WATERTOWN — After nine months of debates, talking to voters and handing out campaign literature, the three mayoral candidates will be busy this weekend making their final pushes to get votes.
City Councilman Cody J. Horbacz, former Councilman Jeffrey M. Smith and political newcomer Allison I. Crossman plan to spend as much time doing what they’ve been doing for months: going door to door.
“I’ll just be continuing on and planning to go to places I haven’t been yet,” he said.
Mr. Smith and Mrs. Crossman also plan to hit as many doors as they can before Election Day on Tuesday.
The three candidates announced they were running when there was snow on the ground last winter.
Since then, Councilman Horbacz and Mr. Smith say they’ve each reached 2,000 doors, while Mrs. Crossman estimates that the number is less than that.
Voters are telling Councilman Horbacz that they’re tired how negative the campaign became in the waning days.
Mr. Smith made an issue that Mrs. Crossman has never voted in any mayoral and council elections before now. She’s said Mr. Smith is trying to distract issues that voters care about. Councilman Horbacz insisted he’s stayed out of the fray.
“They’re sick of the dirt that my two opponents have been dragging into the race,” he said.
However, it won’t be until Tuesday that voters will see how the controversy impacts the election’s results in the nonpartisan race.
Despite the controversy, Mrs. Crossman said voters can expect to hear some advertising spots and receive automated phone calls urging them to vote for her.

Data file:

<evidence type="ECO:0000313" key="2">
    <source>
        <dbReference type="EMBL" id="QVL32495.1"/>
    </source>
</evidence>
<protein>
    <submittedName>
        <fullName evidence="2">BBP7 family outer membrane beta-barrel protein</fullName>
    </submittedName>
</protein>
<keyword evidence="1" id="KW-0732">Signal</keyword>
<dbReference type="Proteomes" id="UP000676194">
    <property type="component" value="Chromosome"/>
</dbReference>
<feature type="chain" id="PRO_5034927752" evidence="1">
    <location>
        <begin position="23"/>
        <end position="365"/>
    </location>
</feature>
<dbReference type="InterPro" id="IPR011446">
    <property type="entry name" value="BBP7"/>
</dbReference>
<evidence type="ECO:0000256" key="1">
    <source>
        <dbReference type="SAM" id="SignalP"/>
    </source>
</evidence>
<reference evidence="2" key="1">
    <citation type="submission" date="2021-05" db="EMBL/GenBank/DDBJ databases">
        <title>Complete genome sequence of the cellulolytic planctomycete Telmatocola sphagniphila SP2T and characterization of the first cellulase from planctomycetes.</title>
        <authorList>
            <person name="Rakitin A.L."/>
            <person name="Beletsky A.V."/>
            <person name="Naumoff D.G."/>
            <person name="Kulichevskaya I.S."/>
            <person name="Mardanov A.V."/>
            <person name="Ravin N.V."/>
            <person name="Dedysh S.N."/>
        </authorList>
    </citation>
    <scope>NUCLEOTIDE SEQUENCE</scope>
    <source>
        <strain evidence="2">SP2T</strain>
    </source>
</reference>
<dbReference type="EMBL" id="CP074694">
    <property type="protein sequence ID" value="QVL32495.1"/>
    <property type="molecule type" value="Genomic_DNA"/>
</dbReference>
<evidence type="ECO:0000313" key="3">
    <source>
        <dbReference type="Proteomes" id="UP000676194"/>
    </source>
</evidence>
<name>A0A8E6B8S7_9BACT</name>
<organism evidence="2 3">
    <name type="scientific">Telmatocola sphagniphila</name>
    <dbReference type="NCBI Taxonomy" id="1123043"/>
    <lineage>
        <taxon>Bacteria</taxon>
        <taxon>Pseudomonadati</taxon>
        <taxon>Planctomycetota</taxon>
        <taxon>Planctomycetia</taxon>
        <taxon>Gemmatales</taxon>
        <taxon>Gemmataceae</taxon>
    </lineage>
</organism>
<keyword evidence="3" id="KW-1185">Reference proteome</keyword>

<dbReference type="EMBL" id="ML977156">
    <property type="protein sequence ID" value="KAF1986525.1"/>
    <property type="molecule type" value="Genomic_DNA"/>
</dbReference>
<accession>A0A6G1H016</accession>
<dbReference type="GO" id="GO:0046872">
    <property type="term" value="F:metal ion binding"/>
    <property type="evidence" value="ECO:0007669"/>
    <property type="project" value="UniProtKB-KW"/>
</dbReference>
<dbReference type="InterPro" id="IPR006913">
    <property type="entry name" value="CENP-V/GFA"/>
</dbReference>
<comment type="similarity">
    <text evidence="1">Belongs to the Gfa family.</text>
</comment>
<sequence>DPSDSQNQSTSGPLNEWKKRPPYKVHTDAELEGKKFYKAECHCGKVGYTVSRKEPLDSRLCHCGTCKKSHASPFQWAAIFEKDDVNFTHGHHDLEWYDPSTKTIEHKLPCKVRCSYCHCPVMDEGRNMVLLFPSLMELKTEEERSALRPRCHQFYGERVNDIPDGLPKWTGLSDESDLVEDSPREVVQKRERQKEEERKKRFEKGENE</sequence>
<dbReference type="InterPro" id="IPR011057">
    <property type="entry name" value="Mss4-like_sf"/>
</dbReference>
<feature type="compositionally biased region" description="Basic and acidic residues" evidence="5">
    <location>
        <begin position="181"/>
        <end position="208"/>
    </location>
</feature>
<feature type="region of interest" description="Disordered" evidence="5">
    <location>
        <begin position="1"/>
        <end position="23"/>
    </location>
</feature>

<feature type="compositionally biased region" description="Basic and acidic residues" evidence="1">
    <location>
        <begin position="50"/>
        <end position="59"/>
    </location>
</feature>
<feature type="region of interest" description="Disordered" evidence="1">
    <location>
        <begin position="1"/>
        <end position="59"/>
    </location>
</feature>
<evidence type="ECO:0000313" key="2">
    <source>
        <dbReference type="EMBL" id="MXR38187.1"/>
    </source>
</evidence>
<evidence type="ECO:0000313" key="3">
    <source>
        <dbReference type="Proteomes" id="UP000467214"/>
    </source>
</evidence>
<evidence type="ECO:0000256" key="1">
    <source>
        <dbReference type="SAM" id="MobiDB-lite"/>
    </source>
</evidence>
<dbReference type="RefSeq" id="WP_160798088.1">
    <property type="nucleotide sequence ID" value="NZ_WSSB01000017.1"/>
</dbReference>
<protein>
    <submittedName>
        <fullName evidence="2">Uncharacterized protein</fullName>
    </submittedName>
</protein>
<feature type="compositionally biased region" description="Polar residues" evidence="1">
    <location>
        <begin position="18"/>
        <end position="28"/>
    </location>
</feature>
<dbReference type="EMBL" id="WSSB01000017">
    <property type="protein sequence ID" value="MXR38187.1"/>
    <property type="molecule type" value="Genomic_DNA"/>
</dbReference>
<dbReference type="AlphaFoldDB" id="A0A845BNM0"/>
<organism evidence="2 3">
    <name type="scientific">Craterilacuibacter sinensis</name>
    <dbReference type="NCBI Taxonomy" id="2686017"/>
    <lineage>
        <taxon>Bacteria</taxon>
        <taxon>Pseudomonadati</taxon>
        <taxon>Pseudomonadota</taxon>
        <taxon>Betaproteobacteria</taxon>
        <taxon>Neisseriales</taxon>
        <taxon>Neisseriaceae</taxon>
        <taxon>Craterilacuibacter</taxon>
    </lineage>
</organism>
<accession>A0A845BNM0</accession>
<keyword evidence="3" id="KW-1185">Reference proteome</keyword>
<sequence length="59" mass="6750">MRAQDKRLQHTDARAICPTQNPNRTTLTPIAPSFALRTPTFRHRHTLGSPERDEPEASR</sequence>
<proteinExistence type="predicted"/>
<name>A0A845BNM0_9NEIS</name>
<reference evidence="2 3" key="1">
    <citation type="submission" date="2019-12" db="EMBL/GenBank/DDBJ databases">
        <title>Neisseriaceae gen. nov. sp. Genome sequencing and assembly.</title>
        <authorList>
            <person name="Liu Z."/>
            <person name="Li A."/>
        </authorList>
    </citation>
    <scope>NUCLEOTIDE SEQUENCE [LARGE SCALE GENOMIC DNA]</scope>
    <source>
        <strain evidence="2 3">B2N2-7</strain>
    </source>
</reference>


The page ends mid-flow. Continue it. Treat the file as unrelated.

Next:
“I’m sharing a positive message,” she said, adding she hopes to make lots of changes to keep people from moving out of Watertown and get others to move here.
To get the vote out, Mr. Smith and the councilman also plan to use phone banks.
In his conversations with them, he’s still hearing that voters are worried about the short- and long-term finances of the city, Mr. Smith said.
Many express opposition to the new pool and bathhouse at Thompson Park and how Councilman Horbacz supported using $2.9 million in the city fund balance to pay for it, he said.
It’s been a long race. The primary was on June 25, not in early September when it always was held in the past. Two candidates were supposed to face off in Tuesday’s election.
But Mrs. Crossman and Councilman Horbacz finished in a second-place tie, with Mr. Smith accumulating the most votes.
The mess had to be sorted out by a state Supreme Court judge, who ruled that both of them should move on to the general election.
Cliff G. Olney III, who ended up in fourth place in the primary, is running a write-in campaign.
The mayoral candidates are seeking four-year terms.
Voters also will choose from four City Council candidates. Councilwoman Sarah V. Compo, Patrick J. Hickey, Jesse C.P. Roshia and Robert T. Schorr are vying for four-year terms in the non-partisan race.